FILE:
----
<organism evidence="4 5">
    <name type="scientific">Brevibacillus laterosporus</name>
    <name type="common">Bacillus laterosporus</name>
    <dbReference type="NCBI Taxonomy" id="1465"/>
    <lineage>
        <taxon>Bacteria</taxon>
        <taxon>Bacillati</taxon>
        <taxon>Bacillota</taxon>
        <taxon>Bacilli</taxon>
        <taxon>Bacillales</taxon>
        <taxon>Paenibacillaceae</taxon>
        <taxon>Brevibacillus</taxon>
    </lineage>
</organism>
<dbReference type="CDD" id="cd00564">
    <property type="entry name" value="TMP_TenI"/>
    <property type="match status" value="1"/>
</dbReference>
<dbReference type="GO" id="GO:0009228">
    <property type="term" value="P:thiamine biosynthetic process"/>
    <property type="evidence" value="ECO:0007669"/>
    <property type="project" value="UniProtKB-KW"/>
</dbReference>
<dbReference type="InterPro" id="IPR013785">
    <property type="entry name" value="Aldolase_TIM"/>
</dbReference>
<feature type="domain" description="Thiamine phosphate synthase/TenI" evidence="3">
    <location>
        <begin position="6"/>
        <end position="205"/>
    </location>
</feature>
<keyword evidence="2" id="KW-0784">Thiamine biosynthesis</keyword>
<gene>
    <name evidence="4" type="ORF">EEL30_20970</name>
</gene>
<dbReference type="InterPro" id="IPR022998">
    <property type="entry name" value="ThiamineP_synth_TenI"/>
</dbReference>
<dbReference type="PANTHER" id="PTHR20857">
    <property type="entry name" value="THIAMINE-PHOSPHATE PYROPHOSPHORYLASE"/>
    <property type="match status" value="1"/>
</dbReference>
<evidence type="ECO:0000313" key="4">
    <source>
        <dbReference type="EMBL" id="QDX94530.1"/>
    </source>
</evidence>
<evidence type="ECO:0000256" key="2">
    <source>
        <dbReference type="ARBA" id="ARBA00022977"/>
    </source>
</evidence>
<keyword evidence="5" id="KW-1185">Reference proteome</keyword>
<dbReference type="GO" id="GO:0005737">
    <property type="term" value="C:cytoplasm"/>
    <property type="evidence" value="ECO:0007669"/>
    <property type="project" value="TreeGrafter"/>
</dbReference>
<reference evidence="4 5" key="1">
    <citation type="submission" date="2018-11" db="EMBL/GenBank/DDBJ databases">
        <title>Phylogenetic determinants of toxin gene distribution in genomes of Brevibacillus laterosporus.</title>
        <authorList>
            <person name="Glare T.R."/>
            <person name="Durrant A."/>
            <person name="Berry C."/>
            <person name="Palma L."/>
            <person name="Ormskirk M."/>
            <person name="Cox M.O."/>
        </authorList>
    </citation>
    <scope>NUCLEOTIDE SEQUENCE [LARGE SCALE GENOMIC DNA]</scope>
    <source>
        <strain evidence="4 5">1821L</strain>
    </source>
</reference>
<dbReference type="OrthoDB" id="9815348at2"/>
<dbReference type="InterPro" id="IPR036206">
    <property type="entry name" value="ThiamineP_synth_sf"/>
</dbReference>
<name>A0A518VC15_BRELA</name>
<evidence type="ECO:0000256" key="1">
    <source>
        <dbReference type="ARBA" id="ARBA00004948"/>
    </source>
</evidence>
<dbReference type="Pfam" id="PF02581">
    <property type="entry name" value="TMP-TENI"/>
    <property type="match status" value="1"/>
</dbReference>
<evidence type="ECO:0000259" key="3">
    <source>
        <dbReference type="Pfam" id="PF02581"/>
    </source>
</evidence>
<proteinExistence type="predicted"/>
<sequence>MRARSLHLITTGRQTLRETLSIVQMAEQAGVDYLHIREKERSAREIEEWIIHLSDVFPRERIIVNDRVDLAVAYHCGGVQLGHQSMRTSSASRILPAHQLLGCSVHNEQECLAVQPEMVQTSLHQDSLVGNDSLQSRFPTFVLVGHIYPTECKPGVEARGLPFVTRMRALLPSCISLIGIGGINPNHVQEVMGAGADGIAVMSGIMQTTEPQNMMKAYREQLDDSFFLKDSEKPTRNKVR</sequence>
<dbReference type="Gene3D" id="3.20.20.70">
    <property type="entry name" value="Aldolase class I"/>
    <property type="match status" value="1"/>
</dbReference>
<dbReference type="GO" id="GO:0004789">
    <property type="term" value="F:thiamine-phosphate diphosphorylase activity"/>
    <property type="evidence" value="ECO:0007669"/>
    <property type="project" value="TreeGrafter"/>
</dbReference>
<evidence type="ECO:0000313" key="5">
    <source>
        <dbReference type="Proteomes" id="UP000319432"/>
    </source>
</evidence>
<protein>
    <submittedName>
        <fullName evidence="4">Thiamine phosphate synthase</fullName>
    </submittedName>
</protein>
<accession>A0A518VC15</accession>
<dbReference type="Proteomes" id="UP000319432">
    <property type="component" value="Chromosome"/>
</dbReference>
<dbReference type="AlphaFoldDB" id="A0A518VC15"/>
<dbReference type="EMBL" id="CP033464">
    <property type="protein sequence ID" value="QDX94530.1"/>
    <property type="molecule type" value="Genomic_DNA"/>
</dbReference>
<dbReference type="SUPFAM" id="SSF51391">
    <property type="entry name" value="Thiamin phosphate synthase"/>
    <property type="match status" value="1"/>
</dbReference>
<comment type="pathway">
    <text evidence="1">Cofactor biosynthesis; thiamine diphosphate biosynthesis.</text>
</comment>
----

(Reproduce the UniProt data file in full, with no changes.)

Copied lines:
<organism evidence="4 5">
    <name type="scientific">Brevibacillus laterosporus</name>
    <name type="common">Bacillus laterosporus</name>
    <dbReference type="NCBI Taxonomy" id="1465"/>
    <lineage>
        <taxon>Bacteria</taxon>
        <taxon>Bacillati</taxon>
        <taxon>Bacillota</taxon>
        <taxon>Bacilli</taxon>
        <taxon>Bacillales</taxon>
        <taxon>Paenibacillaceae</taxon>
        <taxon>Brevibacillus</taxon>
    </lineage>
</organism>
<dbReference type="CDD" id="cd00564">
    <property type="entry name" value="TMP_TenI"/>
    <property type="match status" value="1"/>
</dbReference>
<dbReference type="GO" id="GO:0009228">
    <property type="term" value="P:thiamine biosynthetic process"/>
    <property type="evidence" value="ECO:0007669"/>
    <property type="project" value="UniProtKB-KW"/>
</dbReference>
<dbReference type="InterPro" id="IPR013785">
    <property type="entry name" value="Aldolase_TIM"/>
</dbReference>
<feature type="domain" description="Thiamine phosphate synthase/TenI" evidence="3">
    <location>
        <begin position="6"/>
        <end position="205"/>
    </location>
</feature>
<keyword evidence="2" id="KW-0784">Thiamine biosynthesis</keyword>
<gene>
    <name evidence="4" type="ORF">EEL30_20970</name>
</gene>
<dbReference type="InterPro" id="IPR022998">
    <property type="entry name" value="ThiamineP_synth_TenI"/>
</dbReference>
<dbReference type="PANTHER" id="PTHR20857">
    <property type="entry name" value="THIAMINE-PHOSPHATE PYROPHOSPHORYLASE"/>
    <property type="match status" value="1"/>
</dbReference>
<evidence type="ECO:0000313" key="4">
    <source>
        <dbReference type="EMBL" id="QDX94530.1"/>
    </source>
</evidence>
<evidence type="ECO:0000256" key="2">
    <source>
        <dbReference type="ARBA" id="ARBA00022977"/>
    </source>
</evidence>
<keyword evidence="5" id="KW-1185">Reference proteome</keyword>
<dbReference type="GO" id="GO:0005737">
    <property type="term" value="C:cytoplasm"/>
    <property type="evidence" value="ECO:0007669"/>
    <property type="project" value="TreeGrafter"/>
</dbReference>
<reference evidence="4 5" key="1">
    <citation type="submission" date="2018-11" db="EMBL/GenBank/DDBJ databases">
        <title>Phylogenetic determinants of toxin gene distribution in genomes of Brevibacillus laterosporus.</title>
        <authorList>
            <person name="Glare T.R."/>
            <person name="Durrant A."/>
            <person name="Berry C."/>
            <person name="Palma L."/>
            <person name="Ormskirk M."/>
            <person name="Cox M.O."/>
        </authorList>
    </citation>
    <scope>NUCLEOTIDE SEQUENCE [LARGE SCALE GENOMIC DNA]</scope>
    <source>
        <strain evidence="4 5">1821L</strain>
    </source>
</reference>
<dbReference type="OrthoDB" id="9815348at2"/>
<dbReference type="InterPro" id="IPR036206">
    <property type="entry name" value="ThiamineP_synth_sf"/>
</dbReference>
<name>A0A518VC15_BRELA</name>
<evidence type="ECO:0000256" key="1">
    <source>
        <dbReference type="ARBA" id="ARBA00004948"/>
    </source>
</evidence>
<dbReference type="Pfam" id="PF02581">
    <property type="entry name" value="TMP-TENI"/>
    <property type="match status" value="1"/>
</dbReference>
<evidence type="ECO:0000259" key="3">
    <source>
        <dbReference type="Pfam" id="PF02581"/>
    </source>
</evidence>
<proteinExistence type="predicted"/>
<sequence>MRARSLHLITTGRQTLRETLSIVQMAEQAGVDYLHIREKERSAREIEEWIIHLSDVFPRERIIVNDRVDLAVAYHCGGVQLGHQSMRTSSASRILPAHQLLGCSVHNEQECLAVQPEMVQTSLHQDSLVGNDSLQSRFPTFVLVGHIYPTECKPGVEARGLPFVTRMRALLPSCISLIGIGGINPNHVQEVMGAGADGIAVMSGIMQTTEPQNMMKAYREQLDDSFFLKDSEKPTRNKVR</sequence>
<dbReference type="Gene3D" id="3.20.20.70">
    <property type="entry name" value="Aldolase class I"/>
    <property type="match status" value="1"/>
</dbReference>
<dbReference type="GO" id="GO:0004789">
    <property type="term" value="F:thiamine-phosphate diphosphorylase activity"/>
    <property type="evidence" value="ECO:0007669"/>
    <property type="project" value="TreeGrafter"/>
</dbReference>
<evidence type="ECO:0000313" key="5">
    <source>
        <dbReference type="Proteomes" id="UP000319432"/>
    </source>
</evidence>
<protein>
    <submittedName>
        <fullName evidence="4">Thiamine phosphate synthase</fullName>
    </submittedName>
</protein>
<accession>A0A518VC15</accession>
<dbReference type="Proteomes" id="UP000319432">
    <property type="component" value="Chromosome"/>
</dbReference>
<dbReference type="AlphaFoldDB" id="A0A518VC15"/>
<dbReference type="EMBL" id="CP033464">
    <property type="protein sequence ID" value="QDX94530.1"/>
    <property type="molecule type" value="Genomic_DNA"/>
</dbReference>
<dbReference type="SUPFAM" id="SSF51391">
    <property type="entry name" value="Thiamin phosphate synthase"/>
    <property type="match status" value="1"/>
</dbReference>
<comment type="pathway">
    <text evidence="1">Cofactor biosynthesis; thiamine diphosphate biosynthesis.</text>
</comment>